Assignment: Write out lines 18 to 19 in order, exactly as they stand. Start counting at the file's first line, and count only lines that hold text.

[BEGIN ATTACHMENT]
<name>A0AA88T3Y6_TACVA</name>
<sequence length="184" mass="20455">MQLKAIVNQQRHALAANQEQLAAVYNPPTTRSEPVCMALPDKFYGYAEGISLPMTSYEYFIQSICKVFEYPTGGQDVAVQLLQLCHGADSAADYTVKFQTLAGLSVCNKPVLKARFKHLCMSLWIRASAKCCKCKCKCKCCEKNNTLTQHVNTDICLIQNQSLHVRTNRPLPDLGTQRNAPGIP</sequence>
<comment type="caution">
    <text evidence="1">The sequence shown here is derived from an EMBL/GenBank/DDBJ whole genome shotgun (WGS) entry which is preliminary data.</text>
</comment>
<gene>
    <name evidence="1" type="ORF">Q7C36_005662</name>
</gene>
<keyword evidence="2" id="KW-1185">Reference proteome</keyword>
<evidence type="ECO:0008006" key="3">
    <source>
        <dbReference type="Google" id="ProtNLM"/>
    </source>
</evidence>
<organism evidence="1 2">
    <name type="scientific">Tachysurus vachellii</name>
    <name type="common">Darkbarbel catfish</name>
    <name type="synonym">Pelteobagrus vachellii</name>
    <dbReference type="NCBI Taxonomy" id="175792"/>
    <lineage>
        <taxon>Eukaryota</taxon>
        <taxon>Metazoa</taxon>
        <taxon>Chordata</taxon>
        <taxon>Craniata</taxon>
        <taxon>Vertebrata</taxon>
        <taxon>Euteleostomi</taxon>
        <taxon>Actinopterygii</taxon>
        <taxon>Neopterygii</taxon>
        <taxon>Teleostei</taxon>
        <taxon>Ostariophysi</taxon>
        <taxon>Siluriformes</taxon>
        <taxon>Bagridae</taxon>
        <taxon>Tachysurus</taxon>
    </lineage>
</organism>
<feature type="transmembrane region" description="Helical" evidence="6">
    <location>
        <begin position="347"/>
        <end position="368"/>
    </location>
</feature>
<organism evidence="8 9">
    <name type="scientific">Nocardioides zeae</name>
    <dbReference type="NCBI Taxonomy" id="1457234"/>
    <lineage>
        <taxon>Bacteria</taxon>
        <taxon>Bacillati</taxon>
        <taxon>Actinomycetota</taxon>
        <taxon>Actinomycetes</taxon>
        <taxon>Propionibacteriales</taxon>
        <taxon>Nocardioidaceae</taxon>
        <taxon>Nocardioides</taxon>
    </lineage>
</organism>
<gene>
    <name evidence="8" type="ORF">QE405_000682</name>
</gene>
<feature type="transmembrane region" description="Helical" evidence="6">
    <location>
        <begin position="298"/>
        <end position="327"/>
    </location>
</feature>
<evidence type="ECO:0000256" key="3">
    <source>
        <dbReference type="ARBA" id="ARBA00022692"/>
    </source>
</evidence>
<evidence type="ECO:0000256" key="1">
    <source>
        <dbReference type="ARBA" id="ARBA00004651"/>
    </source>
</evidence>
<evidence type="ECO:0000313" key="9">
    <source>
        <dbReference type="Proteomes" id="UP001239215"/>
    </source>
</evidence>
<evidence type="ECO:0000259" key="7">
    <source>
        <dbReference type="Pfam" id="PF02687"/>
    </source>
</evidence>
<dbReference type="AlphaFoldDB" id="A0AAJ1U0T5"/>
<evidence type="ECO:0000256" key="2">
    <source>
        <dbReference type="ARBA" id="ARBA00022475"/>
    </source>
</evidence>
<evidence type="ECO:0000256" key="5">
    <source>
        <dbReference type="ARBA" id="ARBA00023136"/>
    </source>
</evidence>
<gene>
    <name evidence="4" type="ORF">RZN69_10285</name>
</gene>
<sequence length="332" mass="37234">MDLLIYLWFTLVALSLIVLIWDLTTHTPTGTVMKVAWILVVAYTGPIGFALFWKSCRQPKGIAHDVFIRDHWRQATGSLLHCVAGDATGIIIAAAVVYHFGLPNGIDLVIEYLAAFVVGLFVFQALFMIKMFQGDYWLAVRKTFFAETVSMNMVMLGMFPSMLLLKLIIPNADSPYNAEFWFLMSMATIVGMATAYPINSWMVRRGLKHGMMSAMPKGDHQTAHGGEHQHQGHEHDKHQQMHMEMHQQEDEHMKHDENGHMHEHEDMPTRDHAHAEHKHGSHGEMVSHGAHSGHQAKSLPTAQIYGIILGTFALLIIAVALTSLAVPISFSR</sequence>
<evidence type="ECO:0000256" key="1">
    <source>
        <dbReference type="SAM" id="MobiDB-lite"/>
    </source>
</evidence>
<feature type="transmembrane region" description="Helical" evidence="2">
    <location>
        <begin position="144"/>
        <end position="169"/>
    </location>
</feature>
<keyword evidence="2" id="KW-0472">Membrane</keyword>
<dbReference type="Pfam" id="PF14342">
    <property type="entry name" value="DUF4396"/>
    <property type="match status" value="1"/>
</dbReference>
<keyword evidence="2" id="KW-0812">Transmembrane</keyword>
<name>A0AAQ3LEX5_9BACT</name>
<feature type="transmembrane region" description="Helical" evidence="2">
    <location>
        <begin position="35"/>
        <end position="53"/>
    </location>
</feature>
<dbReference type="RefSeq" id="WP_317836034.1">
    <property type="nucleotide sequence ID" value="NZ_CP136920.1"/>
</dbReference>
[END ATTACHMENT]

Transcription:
    <name type="synonym">Pelteobagrus vachellii</name>
    <dbReference type="NCBI Taxonomy" id="175792"/>